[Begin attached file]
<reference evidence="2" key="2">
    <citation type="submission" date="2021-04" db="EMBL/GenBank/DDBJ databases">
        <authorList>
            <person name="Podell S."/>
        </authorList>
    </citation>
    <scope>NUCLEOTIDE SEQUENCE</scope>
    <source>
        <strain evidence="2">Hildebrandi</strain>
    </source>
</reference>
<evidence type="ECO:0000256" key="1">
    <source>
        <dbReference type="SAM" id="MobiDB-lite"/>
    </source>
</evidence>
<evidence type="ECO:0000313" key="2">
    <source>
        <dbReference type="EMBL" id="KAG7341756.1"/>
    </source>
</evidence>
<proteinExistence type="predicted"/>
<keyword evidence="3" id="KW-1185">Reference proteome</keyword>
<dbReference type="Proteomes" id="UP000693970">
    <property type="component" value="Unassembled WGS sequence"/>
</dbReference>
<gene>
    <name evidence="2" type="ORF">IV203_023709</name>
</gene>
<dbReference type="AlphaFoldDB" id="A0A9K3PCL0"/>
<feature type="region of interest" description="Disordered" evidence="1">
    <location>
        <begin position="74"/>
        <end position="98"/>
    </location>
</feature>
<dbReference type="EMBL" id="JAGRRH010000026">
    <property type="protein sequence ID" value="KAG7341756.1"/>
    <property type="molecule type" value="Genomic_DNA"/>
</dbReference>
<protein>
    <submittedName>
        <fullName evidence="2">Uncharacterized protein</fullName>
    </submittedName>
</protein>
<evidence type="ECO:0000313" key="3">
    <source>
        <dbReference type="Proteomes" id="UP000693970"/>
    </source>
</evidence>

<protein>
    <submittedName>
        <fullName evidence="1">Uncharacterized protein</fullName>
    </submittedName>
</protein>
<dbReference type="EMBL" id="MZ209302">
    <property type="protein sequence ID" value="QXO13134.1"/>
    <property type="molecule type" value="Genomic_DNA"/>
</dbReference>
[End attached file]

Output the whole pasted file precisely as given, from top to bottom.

<reference evidence="2" key="2">
    <citation type="submission" date="2021-04" db="EMBL/GenBank/DDBJ databases">
        <authorList>
            <person name="Podell S."/>
        </authorList>
    </citation>
    <scope>NUCLEOTIDE SEQUENCE</scope>
    <source>
        <strain evidence="2">Hildebrandi</strain>
    </source>
</reference>
<evidence type="ECO:0000256" key="1">
    <source>
        <dbReference type="SAM" id="MobiDB-lite"/>
    </source>
</evidence>
<evidence type="ECO:0000313" key="2">
    <source>
        <dbReference type="EMBL" id="KAG7341756.1"/>
    </source>
</evidence>
<proteinExistence type="predicted"/>
<keyword evidence="3" id="KW-1185">Reference proteome</keyword>
<dbReference type="Proteomes" id="UP000693970">
    <property type="component" value="Unassembled WGS sequence"/>
</dbReference>
<gene>
    <name evidence="2" type="ORF">IV203_023709</name>
</gene>
<dbReference type="AlphaFoldDB" id="A0A9K3PCL0"/>
<feature type="region of interest" description="Disordered" evidence="1">
    <location>
        <begin position="74"/>
        <end position="98"/>
    </location>
</feature>
<dbReference type="EMBL" id="JAGRRH010000026">
    <property type="protein sequence ID" value="KAG7341756.1"/>
    <property type="molecule type" value="Genomic_DNA"/>
</dbReference>
<protein>
    <submittedName>
        <fullName evidence="2">Uncharacterized protein</fullName>
    </submittedName>
</protein>
<evidence type="ECO:0000313" key="3">
    <source>
        <dbReference type="Proteomes" id="UP000693970"/>
    </source>
</evidence>

<protein>
    <submittedName>
        <fullName evidence="1">Uncharacterized protein</fullName>
    </submittedName>
</protein>
<dbReference type="EMBL" id="MZ209302">
    <property type="protein sequence ID" value="QXO13134.1"/>
    <property type="molecule type" value="Genomic_DNA"/>
</dbReference>